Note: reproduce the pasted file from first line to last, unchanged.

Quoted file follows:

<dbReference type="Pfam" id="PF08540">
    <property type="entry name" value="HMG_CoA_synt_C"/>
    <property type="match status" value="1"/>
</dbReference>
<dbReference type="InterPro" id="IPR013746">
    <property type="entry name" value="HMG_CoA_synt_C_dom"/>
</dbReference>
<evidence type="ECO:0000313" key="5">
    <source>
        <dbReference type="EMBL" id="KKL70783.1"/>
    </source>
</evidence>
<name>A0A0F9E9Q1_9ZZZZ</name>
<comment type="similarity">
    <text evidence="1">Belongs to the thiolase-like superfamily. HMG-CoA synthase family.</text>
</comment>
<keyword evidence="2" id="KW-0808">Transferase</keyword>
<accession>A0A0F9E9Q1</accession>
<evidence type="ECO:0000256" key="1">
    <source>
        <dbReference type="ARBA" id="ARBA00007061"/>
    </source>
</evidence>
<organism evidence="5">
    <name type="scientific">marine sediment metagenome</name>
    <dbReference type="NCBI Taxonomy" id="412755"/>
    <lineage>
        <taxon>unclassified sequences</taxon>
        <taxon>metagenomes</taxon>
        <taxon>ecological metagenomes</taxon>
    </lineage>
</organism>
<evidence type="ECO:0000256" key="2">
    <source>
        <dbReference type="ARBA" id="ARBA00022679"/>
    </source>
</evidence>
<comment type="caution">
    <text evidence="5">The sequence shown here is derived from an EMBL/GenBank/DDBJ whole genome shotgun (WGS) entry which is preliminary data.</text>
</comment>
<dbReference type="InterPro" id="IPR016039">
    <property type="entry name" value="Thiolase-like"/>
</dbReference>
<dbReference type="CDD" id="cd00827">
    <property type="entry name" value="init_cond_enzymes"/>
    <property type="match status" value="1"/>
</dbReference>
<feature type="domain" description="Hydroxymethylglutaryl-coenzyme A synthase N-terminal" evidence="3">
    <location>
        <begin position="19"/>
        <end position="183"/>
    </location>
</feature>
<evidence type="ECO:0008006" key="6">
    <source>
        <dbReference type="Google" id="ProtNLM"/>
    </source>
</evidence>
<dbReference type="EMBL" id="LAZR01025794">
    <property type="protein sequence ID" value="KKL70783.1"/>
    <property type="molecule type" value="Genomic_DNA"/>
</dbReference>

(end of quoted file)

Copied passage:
<dbReference type="Pfam" id="PF08540">
    <property type="entry name" value="HMG_CoA_synt_C"/>
    <property type="match status" value="1"/>
</dbReference>
<dbReference type="InterPro" id="IPR013746">
    <property type="entry name" value="HMG_CoA_synt_C_dom"/>
</dbReference>
<evidence type="ECO:0000313" key="5">
    <source>
        <dbReference type="EMBL" id="KKL70783.1"/>
    </source>
</evidence>
<name>A0A0F9E9Q1_9ZZZZ</name>
<comment type="similarity">
    <text evidence="1">Belongs to the thiolase-like superfamily. HMG-CoA synthase family.</text>
</comment>
<keyword evidence="2" id="KW-0808">Transferase</keyword>
<accession>A0A0F9E9Q1</accession>
<evidence type="ECO:0000256" key="1">
    <source>
        <dbReference type="ARBA" id="ARBA00007061"/>
    </source>
</evidence>
<organism evidence="5">
    <name type="scientific">marine sediment metagenome</name>
    <dbReference type="NCBI Taxonomy" id="412755"/>
    <lineage>
        <taxon>unclassified sequences</taxon>
        <taxon>metagenomes</taxon>
        <taxon>ecological metagenomes</taxon>
    </lineage>
</organism>
<evidence type="ECO:0000256" key="2">
    <source>
        <dbReference type="ARBA" id="ARBA00022679"/>
    </source>
</evidence>
<comment type="caution">
    <text evidence="5">The sequence shown here is derived from an EMBL/GenBank/DDBJ whole genome shotgun (WGS) entry which is preliminary data.</text>
</comment>
<dbReference type="InterPro" id="IPR016039">
    <property type="entry name" value="Thiolase-like"/>
</dbReference>
<dbReference type="CDD" id="cd00827">
    <property type="entry name" value="init_cond_enzymes"/>
    <property type="match status" value="1"/>
</dbReference>
<feature type="domain" description="Hydroxymethylglutaryl-coenzyme A synthase N-terminal" evidence="3">
    <location>
        <begin position="19"/>
        <end position="183"/>
    </location>
</feature>
<evidence type="ECO:0008006" key="6">
    <source>
        <dbReference type="Google" id="ProtNLM"/>
    </source>
</evidence>
<dbReference type="EMBL" id="LAZR01025794">
    <property type="protein sequence ID" value="KKL70783.1"/>
    <property type="molecule type" value="Genomic_DNA"/>
</dbReference>